Finding the leading edge of engineering and community service

Winner of the prestigious C.D. Howe scholarship makes a habit of pursuing excellence

Miranda Herchen - 24 September 2019

(Edmonton) Gillian Besko, a UAlberta engineering physics co-op student, is entering her second year of studies ready for a challenge-and with the C.D. Howe National Engineering Scholarship on her record.

With her academic excellence and extracurricular involvement, the Winnipeg native earned one of the two scholarships awarded across the country.

The undergraduate scholarship, in memory of C.D. Howe, honours engineering students in Canada for their academic performance and leadership qualities.

In high school, Besko dedicated herself to all academic subjects, teaching herself Italian and excelling in math especially, and co-founded Step Forward, a female empowerment committee that educated students on gender equality. She also was selected to participate in the University of Waterloo SHAD program, in which she first learned what engineering is and presented a project on reducing the energy footprint of Canadians.

The award is confirmation and encouragement to Besko that she's doing important work.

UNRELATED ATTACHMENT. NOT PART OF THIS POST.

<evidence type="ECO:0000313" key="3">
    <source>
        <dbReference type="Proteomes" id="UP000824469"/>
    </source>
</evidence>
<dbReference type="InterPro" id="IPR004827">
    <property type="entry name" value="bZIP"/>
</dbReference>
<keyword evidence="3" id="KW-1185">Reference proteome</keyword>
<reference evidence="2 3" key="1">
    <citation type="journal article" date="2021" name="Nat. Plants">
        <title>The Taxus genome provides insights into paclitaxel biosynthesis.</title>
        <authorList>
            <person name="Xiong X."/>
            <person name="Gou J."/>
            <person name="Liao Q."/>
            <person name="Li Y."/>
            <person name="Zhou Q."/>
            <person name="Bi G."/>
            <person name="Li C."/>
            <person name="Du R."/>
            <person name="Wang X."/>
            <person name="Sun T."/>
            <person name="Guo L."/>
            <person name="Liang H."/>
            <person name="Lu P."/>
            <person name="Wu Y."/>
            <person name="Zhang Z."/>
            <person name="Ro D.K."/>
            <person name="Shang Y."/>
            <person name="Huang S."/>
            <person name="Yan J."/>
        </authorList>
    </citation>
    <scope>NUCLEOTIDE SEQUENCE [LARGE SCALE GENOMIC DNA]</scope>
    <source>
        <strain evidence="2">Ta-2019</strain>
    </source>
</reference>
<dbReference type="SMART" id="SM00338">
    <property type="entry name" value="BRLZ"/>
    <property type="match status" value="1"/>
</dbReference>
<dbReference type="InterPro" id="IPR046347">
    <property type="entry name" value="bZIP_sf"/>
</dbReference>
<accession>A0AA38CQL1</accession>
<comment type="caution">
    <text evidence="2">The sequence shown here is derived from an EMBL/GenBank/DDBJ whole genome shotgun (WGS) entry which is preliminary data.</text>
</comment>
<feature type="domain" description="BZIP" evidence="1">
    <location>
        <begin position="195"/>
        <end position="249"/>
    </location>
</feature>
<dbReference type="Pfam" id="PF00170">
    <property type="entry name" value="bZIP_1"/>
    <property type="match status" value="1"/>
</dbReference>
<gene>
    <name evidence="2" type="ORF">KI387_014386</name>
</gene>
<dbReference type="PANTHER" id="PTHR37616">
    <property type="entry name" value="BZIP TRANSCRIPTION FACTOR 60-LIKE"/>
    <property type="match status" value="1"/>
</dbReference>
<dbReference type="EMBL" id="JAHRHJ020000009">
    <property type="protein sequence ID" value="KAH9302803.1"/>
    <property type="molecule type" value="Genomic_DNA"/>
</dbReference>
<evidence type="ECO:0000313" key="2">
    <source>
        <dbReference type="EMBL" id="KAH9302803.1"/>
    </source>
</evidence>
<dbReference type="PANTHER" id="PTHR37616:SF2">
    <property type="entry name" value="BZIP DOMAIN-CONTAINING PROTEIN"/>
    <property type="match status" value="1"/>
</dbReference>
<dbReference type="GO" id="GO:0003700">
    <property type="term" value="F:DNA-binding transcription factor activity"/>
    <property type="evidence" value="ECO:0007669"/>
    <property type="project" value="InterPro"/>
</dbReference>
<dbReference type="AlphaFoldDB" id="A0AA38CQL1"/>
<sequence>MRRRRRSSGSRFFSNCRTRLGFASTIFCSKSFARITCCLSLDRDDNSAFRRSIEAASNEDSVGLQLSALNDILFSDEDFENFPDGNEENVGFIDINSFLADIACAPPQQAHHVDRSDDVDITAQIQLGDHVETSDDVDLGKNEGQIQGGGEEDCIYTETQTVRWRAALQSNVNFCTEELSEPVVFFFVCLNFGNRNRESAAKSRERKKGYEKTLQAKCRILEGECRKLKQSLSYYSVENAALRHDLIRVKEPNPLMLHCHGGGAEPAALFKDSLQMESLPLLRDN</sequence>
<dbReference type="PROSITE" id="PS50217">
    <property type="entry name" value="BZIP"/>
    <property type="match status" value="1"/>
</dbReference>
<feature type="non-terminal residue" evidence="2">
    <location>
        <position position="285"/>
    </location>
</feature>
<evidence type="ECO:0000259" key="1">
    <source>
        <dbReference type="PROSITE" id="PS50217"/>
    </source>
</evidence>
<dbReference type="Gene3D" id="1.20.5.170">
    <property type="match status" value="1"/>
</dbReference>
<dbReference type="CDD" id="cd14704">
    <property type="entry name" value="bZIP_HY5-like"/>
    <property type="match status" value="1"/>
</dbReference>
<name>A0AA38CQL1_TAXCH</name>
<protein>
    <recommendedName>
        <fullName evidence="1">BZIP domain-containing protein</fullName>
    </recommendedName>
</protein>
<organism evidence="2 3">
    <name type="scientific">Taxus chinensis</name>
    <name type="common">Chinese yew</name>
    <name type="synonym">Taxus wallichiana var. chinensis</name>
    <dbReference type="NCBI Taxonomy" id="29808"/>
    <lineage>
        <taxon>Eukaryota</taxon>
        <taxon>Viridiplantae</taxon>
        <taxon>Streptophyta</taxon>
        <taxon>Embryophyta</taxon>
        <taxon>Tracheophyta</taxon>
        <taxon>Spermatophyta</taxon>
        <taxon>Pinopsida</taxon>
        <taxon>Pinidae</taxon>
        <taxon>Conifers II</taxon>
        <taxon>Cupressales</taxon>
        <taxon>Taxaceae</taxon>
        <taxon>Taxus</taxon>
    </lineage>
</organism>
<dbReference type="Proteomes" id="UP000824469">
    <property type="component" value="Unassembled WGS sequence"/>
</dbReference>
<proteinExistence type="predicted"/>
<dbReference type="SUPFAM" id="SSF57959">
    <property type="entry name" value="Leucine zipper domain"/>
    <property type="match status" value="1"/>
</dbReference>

"I really want to make a mark and having that recognition tells me that what I'm doing is already doing that, and it's like, 'OK, I'm on the right track. If I just keep going, I'm going to get somewhere with this.'"

This is not the first time Besko has been recognized for her efforts. She was awarded the Schulich Leader scholarship in 2018 for her academic excellence, leadership and commitment to a STEM program.

Besko is coming off a summer internship with GrainViz, a company that uses high technology to monitor grain storage and handling. She became a 3D printing expert, producing parts for tests and prototypes of new products.

She's looking forward to spending the school year as a mentor in the Female Engineering Mentorship (FEM) program, as a Women in Science and Engineering presenter, and hopefully on a recreational rugby team.

The FEM program gives Besko the opportunity to mentor and empower female high school students who are considering engineering.

"Women in engineering is such a small demographic," she said. "When you're sitting in your classes and you look around and there's you, your two friends who are girls, and everyone else is a guy, it's intimidating. And being able to talk to someone who's even gone through one year of that or a few years of that and knows how that feels would be an asset."

And when it comes to engineering and academics, Besko enjoys challenges and problem solving.

Excelling in engineering physics gives Besko the opportunity to impact society and solve real-world problems.

"The point of engineering physics is to take the theoretical side of physics and think, 'how can we turn this into something that we can use?' What I really like about physics is I have the opportunity to be on that cutting edge.

"And then in the engineering side of that, being able to turn that into something useful, would help me be a good role model and make an impact in ways that a lot of people might not recognize but would still be meaningful to me."